Delhi has been the central seat of power in India since ages, be it the Mughal era or the British colonial era. It is now the capital of India and is dotted with many grand and beautiful monuments constructed by the greatest kings this world has ever seen. Let us have a look at the top ten monuments that should be surely there in your travel schedule when you come to visit Delhi:
The crowning glory of Delhi is the grand fortress called Red Fort owned by the Mughal dynasty. This monument is situated in Old Delhi, is the largest of all monuments in the city and houses museums displaying ancient archaeology, the stories of martyrs and Indian wars etc. This monument is built in red sandstone and that’s why is called the Red Fort. Like any mughal fortress it has features like Diwan-e-Aam, Diwan-e-Khas, several gardens etc in its complex. One can go for the light and sound show that is put up here every evening to describe the glory of Mughal era.
Jama Masjid is the largest mosque in India and is one of the most serene places to visit in Delhi. It is a deeply revered worship place among the Muslim community and they come here to put forward their requests or ‘arziyaan’ in the hope that ‘Allah’ will fulfil their wishes. Such is the grandeur that the Masjid can accommodate 25,000 people praying at the same time.
Qutub Minar is the second tallest minaret in India. It was built as a mark of victory by Qutab-Ud-Din-Aibak to commemorate his triumph over the Hindu dynasty. It has now been given the title of UNESCO world heritage site due to the Arabic inscriptions on it. Such is the fame of this monument that a its picture appears on the Delhi Metro Rail Corporation Travel cards.
Constructed by the British to commemorate the sacrifices of Indian soldiers in World War I, this is also known as the All India War Memorial. Located on the Rajpath, it is now a monument of national importance as on the Republic Day the parade comes to India Gate to pay a tribute to all the Indian war heroes who lost their lives for the pride of their country. Not to miss Amar Jawan Jyoti, the ever burning flame of which signifies that soldiers who lost his life saving the honour of India are immortal.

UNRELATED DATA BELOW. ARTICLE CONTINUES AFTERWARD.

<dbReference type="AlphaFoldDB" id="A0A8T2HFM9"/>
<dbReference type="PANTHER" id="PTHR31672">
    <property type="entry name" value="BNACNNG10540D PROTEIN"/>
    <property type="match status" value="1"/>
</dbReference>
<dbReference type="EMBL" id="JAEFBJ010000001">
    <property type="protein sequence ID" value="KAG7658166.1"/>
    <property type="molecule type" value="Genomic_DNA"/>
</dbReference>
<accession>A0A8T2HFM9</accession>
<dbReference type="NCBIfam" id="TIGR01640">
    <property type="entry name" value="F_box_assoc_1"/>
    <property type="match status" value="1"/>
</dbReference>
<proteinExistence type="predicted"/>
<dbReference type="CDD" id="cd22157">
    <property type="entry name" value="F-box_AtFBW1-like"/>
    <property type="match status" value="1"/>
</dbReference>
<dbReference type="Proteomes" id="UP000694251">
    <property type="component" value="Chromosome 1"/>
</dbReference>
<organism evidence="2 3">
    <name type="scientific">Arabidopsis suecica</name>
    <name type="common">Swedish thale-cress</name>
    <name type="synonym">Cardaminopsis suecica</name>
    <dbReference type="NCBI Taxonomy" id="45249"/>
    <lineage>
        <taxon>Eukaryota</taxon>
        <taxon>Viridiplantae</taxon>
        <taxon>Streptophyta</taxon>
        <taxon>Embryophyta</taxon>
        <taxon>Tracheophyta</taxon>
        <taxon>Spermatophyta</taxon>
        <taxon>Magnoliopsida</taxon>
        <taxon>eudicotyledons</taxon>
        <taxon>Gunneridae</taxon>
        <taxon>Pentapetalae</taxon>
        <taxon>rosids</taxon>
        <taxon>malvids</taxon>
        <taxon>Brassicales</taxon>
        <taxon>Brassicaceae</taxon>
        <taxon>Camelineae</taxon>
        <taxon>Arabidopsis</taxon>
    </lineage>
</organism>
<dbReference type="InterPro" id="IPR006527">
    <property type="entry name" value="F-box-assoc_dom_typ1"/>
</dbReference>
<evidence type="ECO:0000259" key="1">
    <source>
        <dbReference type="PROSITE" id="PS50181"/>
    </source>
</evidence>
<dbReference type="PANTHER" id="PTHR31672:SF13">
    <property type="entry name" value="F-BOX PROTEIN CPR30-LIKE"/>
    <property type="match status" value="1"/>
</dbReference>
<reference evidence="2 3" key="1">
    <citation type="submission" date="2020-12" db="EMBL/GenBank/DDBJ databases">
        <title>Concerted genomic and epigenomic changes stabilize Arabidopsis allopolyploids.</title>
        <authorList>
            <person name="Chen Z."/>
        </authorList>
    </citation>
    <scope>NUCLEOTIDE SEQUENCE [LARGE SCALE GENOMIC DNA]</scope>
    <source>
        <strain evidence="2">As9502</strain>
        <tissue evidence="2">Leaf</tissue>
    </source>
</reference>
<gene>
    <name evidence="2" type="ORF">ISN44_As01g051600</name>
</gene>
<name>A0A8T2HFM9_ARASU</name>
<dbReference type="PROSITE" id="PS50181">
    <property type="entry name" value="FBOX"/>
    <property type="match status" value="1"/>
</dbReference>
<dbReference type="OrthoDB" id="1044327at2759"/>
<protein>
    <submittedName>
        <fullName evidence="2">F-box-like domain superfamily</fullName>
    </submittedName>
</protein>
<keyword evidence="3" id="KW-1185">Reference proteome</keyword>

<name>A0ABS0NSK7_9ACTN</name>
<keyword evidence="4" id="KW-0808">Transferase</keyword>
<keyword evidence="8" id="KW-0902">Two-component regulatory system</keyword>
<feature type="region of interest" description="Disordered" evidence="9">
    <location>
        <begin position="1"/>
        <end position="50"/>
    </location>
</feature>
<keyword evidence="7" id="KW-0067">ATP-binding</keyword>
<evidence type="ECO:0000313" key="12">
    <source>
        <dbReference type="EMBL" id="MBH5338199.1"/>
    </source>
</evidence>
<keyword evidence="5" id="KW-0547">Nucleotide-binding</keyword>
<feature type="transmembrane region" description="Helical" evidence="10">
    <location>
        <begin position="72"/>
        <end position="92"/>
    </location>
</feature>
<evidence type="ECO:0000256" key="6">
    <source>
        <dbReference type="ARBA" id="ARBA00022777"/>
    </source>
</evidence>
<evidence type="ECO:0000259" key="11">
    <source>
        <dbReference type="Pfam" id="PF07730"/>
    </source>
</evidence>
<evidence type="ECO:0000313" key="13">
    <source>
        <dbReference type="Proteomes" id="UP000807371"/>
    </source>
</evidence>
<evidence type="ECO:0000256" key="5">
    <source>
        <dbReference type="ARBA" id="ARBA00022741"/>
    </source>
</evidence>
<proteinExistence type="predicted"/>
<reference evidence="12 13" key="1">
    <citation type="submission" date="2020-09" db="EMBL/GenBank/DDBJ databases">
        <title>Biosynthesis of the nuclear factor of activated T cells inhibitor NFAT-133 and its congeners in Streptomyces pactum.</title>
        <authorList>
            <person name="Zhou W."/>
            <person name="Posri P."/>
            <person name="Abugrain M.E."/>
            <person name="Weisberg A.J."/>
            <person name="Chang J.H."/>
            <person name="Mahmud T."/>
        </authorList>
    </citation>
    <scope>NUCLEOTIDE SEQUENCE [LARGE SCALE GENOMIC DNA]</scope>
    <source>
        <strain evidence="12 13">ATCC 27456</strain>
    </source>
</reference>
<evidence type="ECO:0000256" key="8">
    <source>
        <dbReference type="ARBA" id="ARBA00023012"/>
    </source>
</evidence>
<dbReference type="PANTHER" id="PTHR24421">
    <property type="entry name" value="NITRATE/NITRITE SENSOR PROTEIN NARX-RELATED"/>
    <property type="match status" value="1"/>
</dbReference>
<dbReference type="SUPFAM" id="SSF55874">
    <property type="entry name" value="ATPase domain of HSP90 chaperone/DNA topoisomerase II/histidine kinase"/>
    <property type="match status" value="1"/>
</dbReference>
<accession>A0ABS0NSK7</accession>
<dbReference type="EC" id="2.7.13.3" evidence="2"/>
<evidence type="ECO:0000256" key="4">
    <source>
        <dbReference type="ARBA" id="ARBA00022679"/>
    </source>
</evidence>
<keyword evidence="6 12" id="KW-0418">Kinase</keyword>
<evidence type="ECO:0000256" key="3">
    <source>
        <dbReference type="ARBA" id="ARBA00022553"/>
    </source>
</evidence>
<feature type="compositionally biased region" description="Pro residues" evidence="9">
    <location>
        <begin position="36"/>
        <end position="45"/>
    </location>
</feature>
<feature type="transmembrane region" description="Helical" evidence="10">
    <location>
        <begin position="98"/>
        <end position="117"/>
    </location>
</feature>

Situated on the Mathura Road, this is the burial or mausoleum of Humayun and it is one of the significant constructions done during the Mughal Rule. It was built by Haji Begum (the wife of Humayun) using the characteristic red sandstone which always had a special place in the Mughal architecture. Very recently in the early 1990s it was put in the list of UNESCO World heritage sites.
This is one of the five astronomical observatories built by Sawai Jai Singh II, the ruler of Amber region in Rajasthan. This observatory was built by Jai Singh due to he being instructed to revise the astronomical tables and calendar by the then Mughal ruler and also because he had interest in the subject of astronomy himself. One can find here massive architectural astronomical objects which help study the movements of planets, sun and moon. The spectator will be spell bound for sure on having a look of these.
This temple is a hit among the tourists coming to Delhi. The magnificent architecture and the peaceful aura are two things that will be greatly admired by the visitors. This temple has got such a name because it is built in the shape of a lotus. It is not dedicated to a particular God as it is a Baha’i faith temple which believes in equality and oneness of all religions. One can just sit in the hall and meditate in the calmness.
India’s president’s house or the Rastrapati Bhawan (as called in Hindi) is one of the most grand and glorious structures standing in Delhi. It was originally built as the viceroy’s lodge during the British rule. The Rasthrapati Bhawan’s very famous tourist attraction is Mughal Garden which has numerous varieties of flowers. This is open for tourists in February -March every year. Events of national importance are hosted here like the swearing in ceremony of Prime Minister, cabinet, presenting of Arjuna Awards etc.